A museum can have fantastic exhibits, programs, and events, but if visitors do not trust the museum, what does that mean? How trusted are museums?
In our recent study of science museum visitors, we asked. Respondents were asked “do you trust the information presented by your local science museum/science center.”
Overwhelmingly, they said yes. A whopping 84% found the information to be “very trustworthy.” Only eight percent said it was “somewhat trustworthy,” and less than one percent said it was “not trustworthy” (the balance said they did not know/had not thought about it).
Only eight percent said it was “somewhat trustworthy,” and less than one percent said it was “not trustworthy” (the balance said they did not know/had not thought about it).
When we examined the level of engagement of visitors based on these responses, we found that the 84% of respondents who said “very trustworthy” visited more often, were more likely to be members, and were the most engaged with the museum. The eight percent that said “somewhat trustworthy” visited somewhat less often, were somewhat less likely to join, and were less engaged. And that less than one percent who said “not trustworthy” visited the least often, were the least likely to join, and were the least engaged. Additionally, not one of the respondents who said it was “not trustworthy” said that the museum presented science well.
Those who said the museum was “very trustworthy” received an open-ended follow-up question, “What gives you confidence in the science museum/science center.” Their responses could largely be sorted into the following five buckets:
Reputation.They said things like “I can’t imagine they would release false information into the community,” and “The reputation of the museum is not something I feel they would jeopardize with erroneous information.”
- Staff. Respondents put a fair amount of emphasis on the educational background and attitude of staff members, and the majority of comments that cited staff said things like “knowledge of the staff and the commitment.” But there were a couple of comments that also indicated that staff attitude also impacted trustworthiness, e.g., “the friendly, caring attitudes from all people in the museum.” While there were only a very few of these types of comments, they once again underscore the importance of caring staff to our visitors.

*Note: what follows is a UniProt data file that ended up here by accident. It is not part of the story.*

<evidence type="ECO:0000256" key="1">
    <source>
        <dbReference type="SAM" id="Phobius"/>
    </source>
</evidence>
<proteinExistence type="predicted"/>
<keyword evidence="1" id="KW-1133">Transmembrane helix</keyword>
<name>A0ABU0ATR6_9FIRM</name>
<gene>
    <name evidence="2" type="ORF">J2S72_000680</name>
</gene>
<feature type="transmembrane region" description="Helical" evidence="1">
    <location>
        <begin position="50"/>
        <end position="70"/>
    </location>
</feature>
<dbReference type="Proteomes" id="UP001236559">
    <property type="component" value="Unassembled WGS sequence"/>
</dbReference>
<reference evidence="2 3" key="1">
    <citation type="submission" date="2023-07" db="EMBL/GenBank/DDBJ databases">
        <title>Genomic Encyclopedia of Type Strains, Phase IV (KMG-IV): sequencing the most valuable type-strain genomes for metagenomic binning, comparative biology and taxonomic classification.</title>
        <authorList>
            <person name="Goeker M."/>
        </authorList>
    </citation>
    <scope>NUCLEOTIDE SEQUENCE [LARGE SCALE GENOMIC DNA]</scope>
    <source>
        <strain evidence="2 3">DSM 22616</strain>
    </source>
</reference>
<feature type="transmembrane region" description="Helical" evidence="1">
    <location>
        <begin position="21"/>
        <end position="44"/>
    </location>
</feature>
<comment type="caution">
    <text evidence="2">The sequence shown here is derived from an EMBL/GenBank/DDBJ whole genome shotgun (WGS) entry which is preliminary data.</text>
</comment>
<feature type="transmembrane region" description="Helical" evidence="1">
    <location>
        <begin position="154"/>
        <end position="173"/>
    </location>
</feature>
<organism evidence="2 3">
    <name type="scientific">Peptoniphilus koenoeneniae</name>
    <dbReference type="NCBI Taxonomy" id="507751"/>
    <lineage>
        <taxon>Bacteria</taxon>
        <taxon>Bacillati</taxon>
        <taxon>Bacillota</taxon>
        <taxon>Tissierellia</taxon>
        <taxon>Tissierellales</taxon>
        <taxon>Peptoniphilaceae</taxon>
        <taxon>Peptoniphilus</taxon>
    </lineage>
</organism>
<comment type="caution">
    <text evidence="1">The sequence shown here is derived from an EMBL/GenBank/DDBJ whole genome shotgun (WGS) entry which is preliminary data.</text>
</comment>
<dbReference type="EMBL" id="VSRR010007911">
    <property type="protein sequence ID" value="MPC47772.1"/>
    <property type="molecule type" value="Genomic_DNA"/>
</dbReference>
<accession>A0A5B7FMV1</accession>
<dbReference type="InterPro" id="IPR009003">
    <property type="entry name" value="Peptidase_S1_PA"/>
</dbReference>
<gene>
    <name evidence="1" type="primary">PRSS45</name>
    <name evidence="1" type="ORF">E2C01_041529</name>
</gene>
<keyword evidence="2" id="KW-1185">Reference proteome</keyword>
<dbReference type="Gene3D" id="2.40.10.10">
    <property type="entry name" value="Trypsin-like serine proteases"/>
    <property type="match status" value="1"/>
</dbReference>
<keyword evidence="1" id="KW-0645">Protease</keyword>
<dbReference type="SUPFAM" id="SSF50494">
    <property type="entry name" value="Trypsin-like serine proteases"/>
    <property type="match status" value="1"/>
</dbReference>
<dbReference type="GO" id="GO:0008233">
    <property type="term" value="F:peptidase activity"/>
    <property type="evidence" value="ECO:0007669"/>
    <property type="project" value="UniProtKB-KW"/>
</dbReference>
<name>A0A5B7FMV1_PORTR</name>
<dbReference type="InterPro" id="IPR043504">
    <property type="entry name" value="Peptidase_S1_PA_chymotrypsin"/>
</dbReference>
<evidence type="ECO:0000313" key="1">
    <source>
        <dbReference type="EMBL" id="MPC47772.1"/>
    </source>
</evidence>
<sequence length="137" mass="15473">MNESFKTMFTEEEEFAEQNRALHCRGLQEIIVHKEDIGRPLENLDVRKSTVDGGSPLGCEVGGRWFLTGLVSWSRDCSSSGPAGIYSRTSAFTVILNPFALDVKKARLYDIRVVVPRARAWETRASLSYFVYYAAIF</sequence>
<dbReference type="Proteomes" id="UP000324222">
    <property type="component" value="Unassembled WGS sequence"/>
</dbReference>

- Transparent research. Respondents liked knowing where information came from, and seeing it backed up, saying “Exhibits state facts clearly, logically, with support” and “I see their science collaborated by outside organizations, yet they are not afraid to be controversial if the message is clear, and “the staff are able to answer our questions and when they cannot they often go and look it up later and get back to me”
- Good interpretation. The quality of the exhibits were very important to respondents, who often mentioned the thought and planning that go into exhibits to make them engaging for visitors, saying: “Well thought out displays and exhibits” and “Scientific exhibits are explained succinctly in plain English. George Orwell would be proud.”
- Unafraid of controversy. Respondents appreciated it when the museum took on more controversial topics and held to the principles of the scientific method. The museum becomes more trustworthy because of “not avoiding controversial topics-- presenting accepted theories of evolution and climate change without compromise.” They also clearly knew that some topics may be controversial to some audiences, and valued their presence in the museum, saying “I have noticed that they don't hesitate to present subjects that are well established in the scientific community but might be controversial elsewhere” Or, as one person put it, quite simply, “They present evolution.” That was enough to give the museum credibility.
While the vast majority of respondents had a high degree of trust in museum, not everyone felt the same way. In the next post on science museum visitors, we will delve into those minority opinions to examine why trust is not always there.
We would love to hear your thoughts and questions about these topics. To share or ask questions, simply click on “comments” below. (If you are reading this from your e-mail subscription to the blog, please go to our blog's website to add a comment.)